Use of cervical spine manipulation under anesthesia for management of cervical disk herniation, cervical radiculopathy, and associated cervicogenic headache syndrome.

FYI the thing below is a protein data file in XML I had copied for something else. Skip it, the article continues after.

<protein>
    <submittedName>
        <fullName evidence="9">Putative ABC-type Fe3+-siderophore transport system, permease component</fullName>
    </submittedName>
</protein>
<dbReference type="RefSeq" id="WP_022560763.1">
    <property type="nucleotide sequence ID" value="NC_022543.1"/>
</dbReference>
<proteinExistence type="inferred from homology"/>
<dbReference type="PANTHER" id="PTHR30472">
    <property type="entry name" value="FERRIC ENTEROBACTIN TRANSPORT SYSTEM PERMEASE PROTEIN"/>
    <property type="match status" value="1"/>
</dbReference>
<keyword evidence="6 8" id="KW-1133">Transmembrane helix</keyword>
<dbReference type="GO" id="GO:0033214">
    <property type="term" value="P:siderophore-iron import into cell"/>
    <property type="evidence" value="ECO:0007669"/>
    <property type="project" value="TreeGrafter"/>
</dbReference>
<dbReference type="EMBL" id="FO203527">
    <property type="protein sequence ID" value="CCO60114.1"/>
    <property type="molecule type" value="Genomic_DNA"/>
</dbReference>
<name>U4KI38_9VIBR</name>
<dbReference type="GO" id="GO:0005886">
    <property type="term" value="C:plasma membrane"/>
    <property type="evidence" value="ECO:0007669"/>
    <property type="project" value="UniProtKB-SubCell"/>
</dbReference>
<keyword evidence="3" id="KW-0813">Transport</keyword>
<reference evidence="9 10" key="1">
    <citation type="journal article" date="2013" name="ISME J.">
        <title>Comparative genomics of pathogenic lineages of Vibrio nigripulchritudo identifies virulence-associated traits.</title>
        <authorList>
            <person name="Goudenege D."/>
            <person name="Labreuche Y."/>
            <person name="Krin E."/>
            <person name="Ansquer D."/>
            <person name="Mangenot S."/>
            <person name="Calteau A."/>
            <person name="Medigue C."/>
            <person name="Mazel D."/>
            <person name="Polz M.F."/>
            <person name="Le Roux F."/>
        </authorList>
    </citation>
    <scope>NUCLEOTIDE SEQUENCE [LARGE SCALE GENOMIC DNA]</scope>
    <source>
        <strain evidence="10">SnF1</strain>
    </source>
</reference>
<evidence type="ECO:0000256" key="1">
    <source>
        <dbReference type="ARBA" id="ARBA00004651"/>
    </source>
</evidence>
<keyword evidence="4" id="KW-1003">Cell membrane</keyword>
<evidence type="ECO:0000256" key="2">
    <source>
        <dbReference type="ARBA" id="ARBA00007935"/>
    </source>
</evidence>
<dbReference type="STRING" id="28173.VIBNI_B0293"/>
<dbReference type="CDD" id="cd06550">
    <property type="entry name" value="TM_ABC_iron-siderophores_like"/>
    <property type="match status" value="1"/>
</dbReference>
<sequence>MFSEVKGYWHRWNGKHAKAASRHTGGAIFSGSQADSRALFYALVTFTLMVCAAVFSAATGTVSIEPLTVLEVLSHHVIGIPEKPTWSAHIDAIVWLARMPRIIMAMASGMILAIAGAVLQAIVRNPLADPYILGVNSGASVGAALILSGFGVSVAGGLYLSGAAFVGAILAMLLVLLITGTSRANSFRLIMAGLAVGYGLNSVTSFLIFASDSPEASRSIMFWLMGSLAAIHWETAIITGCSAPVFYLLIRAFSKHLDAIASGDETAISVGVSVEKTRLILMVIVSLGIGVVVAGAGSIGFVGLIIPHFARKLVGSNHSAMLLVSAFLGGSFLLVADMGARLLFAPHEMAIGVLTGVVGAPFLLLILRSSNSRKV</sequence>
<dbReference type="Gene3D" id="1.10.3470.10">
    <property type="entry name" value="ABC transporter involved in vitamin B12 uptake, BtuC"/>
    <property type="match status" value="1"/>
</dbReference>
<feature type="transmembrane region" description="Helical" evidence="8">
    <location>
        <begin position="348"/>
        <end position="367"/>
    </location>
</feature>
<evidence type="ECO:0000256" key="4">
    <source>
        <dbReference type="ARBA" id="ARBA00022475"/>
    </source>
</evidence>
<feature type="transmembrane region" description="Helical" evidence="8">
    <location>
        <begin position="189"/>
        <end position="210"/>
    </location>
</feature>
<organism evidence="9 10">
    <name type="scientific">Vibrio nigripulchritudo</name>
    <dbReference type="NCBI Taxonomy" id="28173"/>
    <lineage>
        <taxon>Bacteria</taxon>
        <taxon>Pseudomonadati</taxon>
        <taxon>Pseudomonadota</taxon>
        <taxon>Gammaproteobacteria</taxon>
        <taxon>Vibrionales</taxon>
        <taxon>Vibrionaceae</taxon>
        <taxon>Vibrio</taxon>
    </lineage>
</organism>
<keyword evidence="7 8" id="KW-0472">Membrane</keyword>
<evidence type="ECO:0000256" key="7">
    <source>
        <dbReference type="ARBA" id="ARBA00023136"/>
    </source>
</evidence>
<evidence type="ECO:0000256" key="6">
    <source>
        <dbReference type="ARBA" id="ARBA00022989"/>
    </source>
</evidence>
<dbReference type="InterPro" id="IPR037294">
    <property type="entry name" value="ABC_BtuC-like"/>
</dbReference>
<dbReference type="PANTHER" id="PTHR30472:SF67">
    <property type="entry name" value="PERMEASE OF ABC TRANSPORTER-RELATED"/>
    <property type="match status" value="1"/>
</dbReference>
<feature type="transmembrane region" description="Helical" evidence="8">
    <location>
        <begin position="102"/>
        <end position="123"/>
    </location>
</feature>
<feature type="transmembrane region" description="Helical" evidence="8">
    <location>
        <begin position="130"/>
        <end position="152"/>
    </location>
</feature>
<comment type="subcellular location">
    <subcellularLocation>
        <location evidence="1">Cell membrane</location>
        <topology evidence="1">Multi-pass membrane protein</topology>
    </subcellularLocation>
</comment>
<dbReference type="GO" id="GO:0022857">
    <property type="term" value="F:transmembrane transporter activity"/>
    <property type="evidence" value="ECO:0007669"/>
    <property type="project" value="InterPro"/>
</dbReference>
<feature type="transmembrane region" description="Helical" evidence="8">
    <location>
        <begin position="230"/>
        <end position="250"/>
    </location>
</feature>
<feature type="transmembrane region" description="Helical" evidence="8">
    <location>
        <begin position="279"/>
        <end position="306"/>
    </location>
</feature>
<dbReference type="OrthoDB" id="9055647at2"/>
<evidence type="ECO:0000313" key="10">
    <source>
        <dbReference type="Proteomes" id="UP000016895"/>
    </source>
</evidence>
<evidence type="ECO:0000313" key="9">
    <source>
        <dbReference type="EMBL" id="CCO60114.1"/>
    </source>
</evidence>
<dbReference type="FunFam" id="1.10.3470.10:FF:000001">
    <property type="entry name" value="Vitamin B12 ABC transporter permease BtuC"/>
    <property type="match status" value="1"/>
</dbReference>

To demonstrate the benefits of cervical spine manipulation with the patient under anesthesia as an approach to treating a patient with chronic cervical disk herniation, associated cervical radiculopathy, and cervicogenic headache syndrome.The patient had neck pain with radiating paresthesia into the right upper extremity and incapacitating headaches and had no response to 6 months of conservative therapy. Treatment included spinal manipulative therapy, physical therapy, anti-inflammatory medication, and acupuncture. Magnetic resonance imaging, electromyography, and somatosensory evoked potential examination all revealed positive diagnostic findings.Treatment included 3 successive days of cervical spine manipulation with the patient under anesthesia. The patient had immediate relief after the first procedure. Her neck and arm pain were reported to be 50% better after the first trial, and her headaches were better by 80% after the third trial. Four months after the last procedure the patient reported a 95% improvement in her overall condition.Cervical spine manipulation with the patient under anesthesia has a place in the chiropractic arena. It is a useful tool for treating chronic discopathic disease complicated by cervical radiculopathy and cervicogenic headache syndrome. The beneficial results of this procedure are contingent on careful patient selection and proper training of qualified chiropractic physicians.